Feed Your Ears: Remember the '80s?
If you spend some time looking at guitar videos on YouTube you can easily start to feel as if you've fallen into a wrinkle in time where it's still 1988. All those sweep-picked arpeggios! All that tapping! All those alternate-picked scales! Yes, it seems that among guitarists shred is still very much in style even if leather trousers no longer are.
All musicians have a tendency to obsess over technique, and especially speed. Being able to play fast gives you two important benefits: it's good for showing off at parties and it means you can play at a more sensible speed with greater accuracy and sensitivity.
I try to encourage students not to become consumed by the desire to play faster and faster at the expense of musicality, but there were some great players back then, many of whom are still playing now, and it would be a shame not to appreciate them.
Since this is a "Feed Your Ears" post, your main task today is to open your mind and listen, especially if this kind of music really isn't your thing. Try to ignore, at least on a first time around, the technicalities and enjoy (or don't) the music for what it is. Also try not too look too hard at the hair.
We'll start with Tony MacAlpine. He's usually thought of as a neoclassical player in the Yngwie mould, and you can certainly hear a lot of those familiar techniques in there. He sounds relaxed and rather freewheeling in this performance, though; this and his use of displaced rhythms give his playing a jazzy sort of improvisational quality:
Greg Howe was and still is one of the less well-known masters of late-eighties shred, but far from wigging out on Paganini his foundation was in funk and '60s-style blues-rock. Perhaps as a consequence his playing is usually considered more soulful and melodic than usual, and although he can certainly play fast he used pace tactically and wasn't afraid of playing simpler material as well. In this solo he reminds me a lot of the legendary Jeff "Skunk" Baxter, of whom you'll hear more, doubtless, in a future post:
Speaking of blues, Ritchie Kotzen favoured an all-American country-blues-shading-into-Aerosmith sort of sound. He played a Tele and his sound has that back-porch twang even when he's kicking out 32nd-notes (which he doesn't do as often as you might first think). His tone's a bit thin on this video but it captures his style pretty well -- I know I said not to get obsessed with technique while watching these but check out that legato lick at 0:44...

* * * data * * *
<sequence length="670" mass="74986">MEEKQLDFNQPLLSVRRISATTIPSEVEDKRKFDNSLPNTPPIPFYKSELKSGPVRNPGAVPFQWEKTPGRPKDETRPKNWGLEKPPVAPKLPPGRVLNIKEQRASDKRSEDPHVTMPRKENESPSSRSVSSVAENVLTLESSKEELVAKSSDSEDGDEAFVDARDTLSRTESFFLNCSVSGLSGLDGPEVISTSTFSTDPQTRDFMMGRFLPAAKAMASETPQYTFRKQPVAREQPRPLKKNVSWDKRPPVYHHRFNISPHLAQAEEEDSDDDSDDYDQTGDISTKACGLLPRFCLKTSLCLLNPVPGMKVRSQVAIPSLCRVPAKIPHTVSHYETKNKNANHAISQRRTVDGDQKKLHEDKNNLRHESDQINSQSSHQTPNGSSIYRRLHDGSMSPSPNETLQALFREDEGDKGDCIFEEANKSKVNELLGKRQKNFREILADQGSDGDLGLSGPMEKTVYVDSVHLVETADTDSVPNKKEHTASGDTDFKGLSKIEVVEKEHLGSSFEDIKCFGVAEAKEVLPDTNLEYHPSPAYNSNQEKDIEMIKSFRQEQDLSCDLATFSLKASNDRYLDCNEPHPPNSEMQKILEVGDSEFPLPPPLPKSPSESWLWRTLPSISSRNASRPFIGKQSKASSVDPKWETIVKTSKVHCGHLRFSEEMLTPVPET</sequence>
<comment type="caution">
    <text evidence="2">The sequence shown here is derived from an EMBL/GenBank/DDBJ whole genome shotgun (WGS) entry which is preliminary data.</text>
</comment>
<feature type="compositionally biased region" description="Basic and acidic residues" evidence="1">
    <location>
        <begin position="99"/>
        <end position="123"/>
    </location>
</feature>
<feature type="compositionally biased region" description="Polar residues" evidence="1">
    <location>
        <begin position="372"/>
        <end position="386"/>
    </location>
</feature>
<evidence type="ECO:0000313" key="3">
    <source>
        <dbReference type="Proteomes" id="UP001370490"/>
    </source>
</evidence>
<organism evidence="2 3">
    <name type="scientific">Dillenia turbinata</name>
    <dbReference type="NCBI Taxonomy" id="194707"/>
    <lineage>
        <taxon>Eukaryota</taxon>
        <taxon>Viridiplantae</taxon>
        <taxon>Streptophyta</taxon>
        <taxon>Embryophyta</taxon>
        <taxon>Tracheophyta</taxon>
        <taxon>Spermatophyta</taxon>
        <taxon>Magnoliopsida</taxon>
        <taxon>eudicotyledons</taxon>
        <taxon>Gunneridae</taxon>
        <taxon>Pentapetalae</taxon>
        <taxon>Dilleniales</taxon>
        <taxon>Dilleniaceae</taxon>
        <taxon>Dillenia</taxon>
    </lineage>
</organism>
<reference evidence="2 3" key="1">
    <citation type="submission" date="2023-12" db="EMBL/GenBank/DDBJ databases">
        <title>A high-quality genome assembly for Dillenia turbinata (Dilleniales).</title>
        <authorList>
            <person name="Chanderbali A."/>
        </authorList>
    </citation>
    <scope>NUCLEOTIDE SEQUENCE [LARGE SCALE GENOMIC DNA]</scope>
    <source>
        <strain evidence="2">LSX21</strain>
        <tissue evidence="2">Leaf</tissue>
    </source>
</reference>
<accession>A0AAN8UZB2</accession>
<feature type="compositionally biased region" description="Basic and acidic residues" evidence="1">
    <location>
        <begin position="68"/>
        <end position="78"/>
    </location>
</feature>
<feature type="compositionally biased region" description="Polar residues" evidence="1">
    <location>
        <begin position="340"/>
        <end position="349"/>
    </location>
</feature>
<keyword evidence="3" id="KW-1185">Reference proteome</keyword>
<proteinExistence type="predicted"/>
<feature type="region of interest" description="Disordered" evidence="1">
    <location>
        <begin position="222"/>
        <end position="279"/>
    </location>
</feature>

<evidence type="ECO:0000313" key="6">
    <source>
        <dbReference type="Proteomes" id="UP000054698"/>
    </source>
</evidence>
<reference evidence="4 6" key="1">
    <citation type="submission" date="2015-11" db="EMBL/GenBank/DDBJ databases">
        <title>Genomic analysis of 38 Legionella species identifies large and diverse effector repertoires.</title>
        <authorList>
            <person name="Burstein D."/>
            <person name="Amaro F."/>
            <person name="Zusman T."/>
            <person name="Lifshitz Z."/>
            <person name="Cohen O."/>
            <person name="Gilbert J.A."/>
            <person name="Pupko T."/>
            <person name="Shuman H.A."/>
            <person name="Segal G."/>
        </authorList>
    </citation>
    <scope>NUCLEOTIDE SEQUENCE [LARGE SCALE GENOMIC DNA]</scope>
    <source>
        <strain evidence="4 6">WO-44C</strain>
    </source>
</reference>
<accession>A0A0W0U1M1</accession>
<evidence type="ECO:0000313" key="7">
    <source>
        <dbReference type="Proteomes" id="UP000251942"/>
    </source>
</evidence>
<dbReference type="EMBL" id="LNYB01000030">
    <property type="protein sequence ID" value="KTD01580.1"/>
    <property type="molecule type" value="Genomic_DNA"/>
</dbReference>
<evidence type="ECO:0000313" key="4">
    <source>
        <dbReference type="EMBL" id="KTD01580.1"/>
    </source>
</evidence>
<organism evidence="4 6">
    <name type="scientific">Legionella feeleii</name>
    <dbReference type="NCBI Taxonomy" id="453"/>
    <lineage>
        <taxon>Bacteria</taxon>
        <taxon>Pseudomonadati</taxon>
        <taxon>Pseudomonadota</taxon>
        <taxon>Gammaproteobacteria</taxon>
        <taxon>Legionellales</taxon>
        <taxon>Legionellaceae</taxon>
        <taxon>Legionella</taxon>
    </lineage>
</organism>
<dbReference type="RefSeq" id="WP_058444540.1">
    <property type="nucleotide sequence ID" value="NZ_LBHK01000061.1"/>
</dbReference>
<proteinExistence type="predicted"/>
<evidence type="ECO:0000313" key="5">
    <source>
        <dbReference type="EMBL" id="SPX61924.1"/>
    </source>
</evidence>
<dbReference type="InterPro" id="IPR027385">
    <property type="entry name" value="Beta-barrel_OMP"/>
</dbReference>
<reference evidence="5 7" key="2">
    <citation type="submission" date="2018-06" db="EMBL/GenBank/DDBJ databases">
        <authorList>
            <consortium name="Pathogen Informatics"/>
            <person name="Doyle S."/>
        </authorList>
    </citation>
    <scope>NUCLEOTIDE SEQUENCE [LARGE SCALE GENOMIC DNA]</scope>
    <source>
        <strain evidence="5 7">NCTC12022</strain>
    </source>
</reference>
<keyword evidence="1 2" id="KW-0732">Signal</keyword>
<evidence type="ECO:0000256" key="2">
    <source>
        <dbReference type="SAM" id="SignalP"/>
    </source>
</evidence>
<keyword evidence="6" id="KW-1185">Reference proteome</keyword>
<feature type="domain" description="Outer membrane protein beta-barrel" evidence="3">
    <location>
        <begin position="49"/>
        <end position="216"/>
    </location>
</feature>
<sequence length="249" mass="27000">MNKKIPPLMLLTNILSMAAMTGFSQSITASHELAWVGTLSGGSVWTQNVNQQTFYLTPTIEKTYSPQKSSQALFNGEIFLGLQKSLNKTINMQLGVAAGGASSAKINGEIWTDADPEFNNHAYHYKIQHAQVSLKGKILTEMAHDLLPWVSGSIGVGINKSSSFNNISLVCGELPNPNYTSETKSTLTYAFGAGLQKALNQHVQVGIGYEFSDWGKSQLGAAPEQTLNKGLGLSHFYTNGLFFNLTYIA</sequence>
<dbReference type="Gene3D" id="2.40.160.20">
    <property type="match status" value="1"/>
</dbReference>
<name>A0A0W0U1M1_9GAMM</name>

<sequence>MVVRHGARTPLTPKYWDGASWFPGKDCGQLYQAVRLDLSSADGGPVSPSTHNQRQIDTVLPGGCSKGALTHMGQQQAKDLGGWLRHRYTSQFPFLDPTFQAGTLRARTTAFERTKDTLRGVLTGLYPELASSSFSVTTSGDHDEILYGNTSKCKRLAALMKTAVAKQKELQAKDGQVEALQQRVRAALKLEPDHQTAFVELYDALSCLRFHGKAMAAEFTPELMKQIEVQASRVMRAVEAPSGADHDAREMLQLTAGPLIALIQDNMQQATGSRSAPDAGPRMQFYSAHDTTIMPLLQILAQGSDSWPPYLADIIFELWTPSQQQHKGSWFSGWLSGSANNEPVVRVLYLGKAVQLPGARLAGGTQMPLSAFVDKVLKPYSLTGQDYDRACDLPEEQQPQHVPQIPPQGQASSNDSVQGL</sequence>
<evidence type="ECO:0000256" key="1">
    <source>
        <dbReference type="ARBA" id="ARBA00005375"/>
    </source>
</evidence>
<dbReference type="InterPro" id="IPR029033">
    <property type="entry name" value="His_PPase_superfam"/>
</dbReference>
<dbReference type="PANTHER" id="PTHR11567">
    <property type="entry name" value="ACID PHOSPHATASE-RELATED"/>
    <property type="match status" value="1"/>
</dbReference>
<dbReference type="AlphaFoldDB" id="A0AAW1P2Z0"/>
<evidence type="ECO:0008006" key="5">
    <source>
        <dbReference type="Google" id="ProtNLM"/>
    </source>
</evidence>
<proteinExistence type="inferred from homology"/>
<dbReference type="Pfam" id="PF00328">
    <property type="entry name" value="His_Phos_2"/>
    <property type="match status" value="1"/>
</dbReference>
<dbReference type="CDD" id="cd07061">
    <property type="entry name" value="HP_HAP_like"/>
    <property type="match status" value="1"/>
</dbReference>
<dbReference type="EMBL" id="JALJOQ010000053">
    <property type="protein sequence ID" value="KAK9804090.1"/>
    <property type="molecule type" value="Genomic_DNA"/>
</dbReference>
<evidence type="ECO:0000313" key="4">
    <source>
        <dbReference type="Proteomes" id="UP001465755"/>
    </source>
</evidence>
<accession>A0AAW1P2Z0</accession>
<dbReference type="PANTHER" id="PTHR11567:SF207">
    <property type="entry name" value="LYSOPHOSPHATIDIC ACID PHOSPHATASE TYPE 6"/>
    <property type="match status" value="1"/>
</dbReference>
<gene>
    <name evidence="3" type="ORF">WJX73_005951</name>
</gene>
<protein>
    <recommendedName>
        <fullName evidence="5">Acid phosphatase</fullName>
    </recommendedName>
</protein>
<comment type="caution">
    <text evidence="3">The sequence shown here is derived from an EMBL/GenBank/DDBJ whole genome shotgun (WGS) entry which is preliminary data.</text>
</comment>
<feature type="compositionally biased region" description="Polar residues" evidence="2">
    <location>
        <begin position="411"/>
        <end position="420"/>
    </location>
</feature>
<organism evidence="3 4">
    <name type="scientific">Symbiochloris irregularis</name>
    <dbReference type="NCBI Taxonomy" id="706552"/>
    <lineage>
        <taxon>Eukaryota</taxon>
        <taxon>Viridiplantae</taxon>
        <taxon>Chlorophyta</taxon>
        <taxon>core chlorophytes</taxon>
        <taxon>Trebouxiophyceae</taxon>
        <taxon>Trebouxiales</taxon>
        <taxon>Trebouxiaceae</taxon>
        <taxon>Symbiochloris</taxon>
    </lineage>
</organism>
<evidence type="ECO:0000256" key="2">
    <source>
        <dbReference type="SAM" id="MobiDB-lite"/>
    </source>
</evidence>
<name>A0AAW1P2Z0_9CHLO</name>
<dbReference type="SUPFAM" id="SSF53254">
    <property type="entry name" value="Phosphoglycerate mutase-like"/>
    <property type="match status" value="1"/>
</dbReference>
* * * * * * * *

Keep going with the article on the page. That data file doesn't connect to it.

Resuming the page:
Many of these players owe some of their tricks to Frank Gambale, whose "economy picking" method is employed here in a typical eighties jazz-rock fusion context. He may not be as clean and perfect as some of the more conventional shredders, but listen to the way high-speed playing combines here with a jazz-influenced approach to rhythm and phrasing:
Looking for some shred exhibiting that Celtic tinge you've heard so much about? I'm delighted to oblige. Here's Steve Morse:
OK, since we're doing a bit of what the marketing folk call "world music", here's something with just the tiniest hint of India about it -- not much, to be honest, but for me this is one of Shawn Lane's finest moments. This is a bit out of place here: he sounds more McLaughlin than Malmsteen, using a huge density of notes, along with a ton of processing including backwards delay, to create a gently undulating wall of sound:
There's something a bit sad about hearing all those 17-year-olds in their bedrooms playing 20-year-old licks at alarming velocity, but you know what? There's something terrific about it, too. After all, there was a time when you could get called a "great guitarist" just because you could play fast. Now it's a part of growing up, and the most creative guitarists grow through it. What's more, a lot of genuinely practical stuff was worked out amongst the spandex and dry ice and it's still worth stealing ideas from these guys about how to develop skills like hand co-ordination, picking efficiency and so on.
Finally, this obviously isn't supposed to be a list of all the "best" guitarists in late-'80s shred, speed, metal or whatever. Music isn't a competition, and top tens are pretty much a waste of time. I haven't mentioned players like Yngwie, Satch, Vai or EVH largely because they're well-known already, and I've tried to pick players with a wide variety of styles to illustrate that, whatever you think about this kind of music, it isn't all just widdly-diddly and it doesn't all sound the same. I hope you enjoyed the ride.